Occupational Therapy--Energy Conservation For Post

In occupational Therapy, the focus of treatment for Post-Polio is Energy Conservation.
ENERGY CONSERVATION techniques applied to daily living activities increase endurance,
maintain strength and muscle power; therefore preventing muscle strain, respiratory and
cardiovascular stress.
ANALYZE how much energy and endurance you have in one day. How do you want to use that
energy? What are your priorities and goals?
PACE YOURSELF. Allow ample time to complete each task. Take your time with tasks and rest
before you are really tired.
ESTABLISH A ROUTINE. Plan each day to include only what you can realistically accomplish.
Leave enough time for leisure, relaxation, self- care, career, and social activities. Write out a
schedule. Include meaningful activities. a. Space more demanding tasks out over entire week.
b. Avoid doing too many strenuous tasks in one day. You can space tasks and perform some in
a.m. and some in p.m.; pace activity with rest.
c. Simplify tasks; if you've had a busy day, sit down while you wash dishes or prepare meals.
Prepare simple meals with short preparation time.
ARM WORK. Activities requiring arm work cause greater changes and stress on cardiovascular
and respiratory system than does leg- work. Studies with post- polio syndrome report that
overwork of muscles can lead to weakness, loss of strength and function. Be aware of straining
and vigorous arm movements as it increases muscle and joint strain. Avoid resistive (isometric)
activities which tense your body without motion, for example: pushing, pulling and heavy lifting.
-Modify these activities.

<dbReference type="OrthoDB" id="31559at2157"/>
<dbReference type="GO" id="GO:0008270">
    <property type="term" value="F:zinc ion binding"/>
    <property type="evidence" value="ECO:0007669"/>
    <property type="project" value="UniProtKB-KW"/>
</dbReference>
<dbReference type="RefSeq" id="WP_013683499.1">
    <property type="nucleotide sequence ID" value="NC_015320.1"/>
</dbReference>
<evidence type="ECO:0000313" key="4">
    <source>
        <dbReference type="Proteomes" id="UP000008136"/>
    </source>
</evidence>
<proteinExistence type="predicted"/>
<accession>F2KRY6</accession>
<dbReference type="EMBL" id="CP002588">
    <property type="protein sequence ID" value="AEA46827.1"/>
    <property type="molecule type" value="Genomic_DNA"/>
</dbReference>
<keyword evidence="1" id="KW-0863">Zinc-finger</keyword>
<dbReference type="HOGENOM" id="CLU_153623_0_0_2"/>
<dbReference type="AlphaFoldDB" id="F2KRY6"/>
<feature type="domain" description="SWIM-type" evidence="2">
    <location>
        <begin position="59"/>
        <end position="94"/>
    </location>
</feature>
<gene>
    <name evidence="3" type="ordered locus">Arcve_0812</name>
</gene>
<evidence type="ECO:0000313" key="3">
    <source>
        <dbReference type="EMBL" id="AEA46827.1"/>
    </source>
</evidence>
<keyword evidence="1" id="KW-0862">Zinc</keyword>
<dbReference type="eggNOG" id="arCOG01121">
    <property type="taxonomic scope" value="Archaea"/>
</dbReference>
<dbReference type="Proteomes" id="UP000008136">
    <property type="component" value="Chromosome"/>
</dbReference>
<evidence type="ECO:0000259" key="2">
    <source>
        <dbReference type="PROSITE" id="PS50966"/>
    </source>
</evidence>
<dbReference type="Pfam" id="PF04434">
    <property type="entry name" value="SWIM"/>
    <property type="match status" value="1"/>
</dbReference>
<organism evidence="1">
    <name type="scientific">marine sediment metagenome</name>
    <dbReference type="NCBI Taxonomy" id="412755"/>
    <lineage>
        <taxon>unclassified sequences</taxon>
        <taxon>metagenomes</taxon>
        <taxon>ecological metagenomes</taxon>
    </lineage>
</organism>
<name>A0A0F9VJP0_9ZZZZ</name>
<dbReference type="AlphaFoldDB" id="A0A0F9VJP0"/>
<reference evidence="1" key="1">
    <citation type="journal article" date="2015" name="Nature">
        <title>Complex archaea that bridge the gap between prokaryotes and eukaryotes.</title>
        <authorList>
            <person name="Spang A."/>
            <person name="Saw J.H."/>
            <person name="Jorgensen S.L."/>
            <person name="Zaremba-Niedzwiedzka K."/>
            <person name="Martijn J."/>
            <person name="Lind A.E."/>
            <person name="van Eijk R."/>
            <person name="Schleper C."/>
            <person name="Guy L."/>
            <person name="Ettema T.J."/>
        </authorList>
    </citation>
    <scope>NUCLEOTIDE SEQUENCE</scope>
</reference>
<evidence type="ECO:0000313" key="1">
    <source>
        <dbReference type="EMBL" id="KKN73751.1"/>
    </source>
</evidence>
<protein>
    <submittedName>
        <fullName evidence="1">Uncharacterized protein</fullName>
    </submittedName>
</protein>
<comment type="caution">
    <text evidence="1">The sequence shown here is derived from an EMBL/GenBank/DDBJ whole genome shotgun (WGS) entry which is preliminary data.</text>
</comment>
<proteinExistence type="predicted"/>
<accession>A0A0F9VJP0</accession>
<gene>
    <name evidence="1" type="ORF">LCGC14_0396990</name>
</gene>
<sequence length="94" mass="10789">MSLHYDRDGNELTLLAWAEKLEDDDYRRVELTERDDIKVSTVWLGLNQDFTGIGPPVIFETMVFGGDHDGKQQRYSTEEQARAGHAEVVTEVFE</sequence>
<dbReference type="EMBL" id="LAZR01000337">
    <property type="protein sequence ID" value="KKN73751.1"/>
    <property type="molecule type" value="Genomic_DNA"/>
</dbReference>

When carrying groceries and luggage, lighten loads/
Avoid carrying children.
Modify showering, dressing, gardening, scrubbing, washing windows, vacuuming.
Avoid opening tight jars and windows.
When transferring in and out of a wheelchair, use a sliding board to scoot instead of using arms
to push body weight.
AVOID OVEREXERTION AND FATIGUE. For long-term goal of maintaining endurance and
muscle strength, avoid overexertion and fatigue through mobility options available. These
considerations can be used part-time as needed.
wheeled carts; Scooters, Amigos; to avoid walking long distance, conserve energy, useful with
traveling, shopping, used on gravel and grass.
b. Electric Wheelchair; to increase endurance, avoid arm work, muscle and repiratory strain.
c. Manual lightweight wheelchairs--less arm work required.
PROPER BODY MACHANICS are important to prevent strain on muscles, joints, bones, and
prevent back pain.
a. Sitting
b. Standing
c. Lying
d. Posture Adaptations
Back supports
Wheelchair cushions
ENVIRONMENTAL ADAPTATIONS Need for environmental adaptations can be assessed by
an Occupational Therapists, whether you need a speaker phone, wheelchair ramp, lowered light
switches and closet racks, or suggestions on accessible kitchen or work environment for
optimum energy conservation and body mechanics.
(Donna Divito, O.T.R. , St. Mary's Hospital, Occupational Therapy Department, 450 Stanyan St.,
San Francisco, CA 94117
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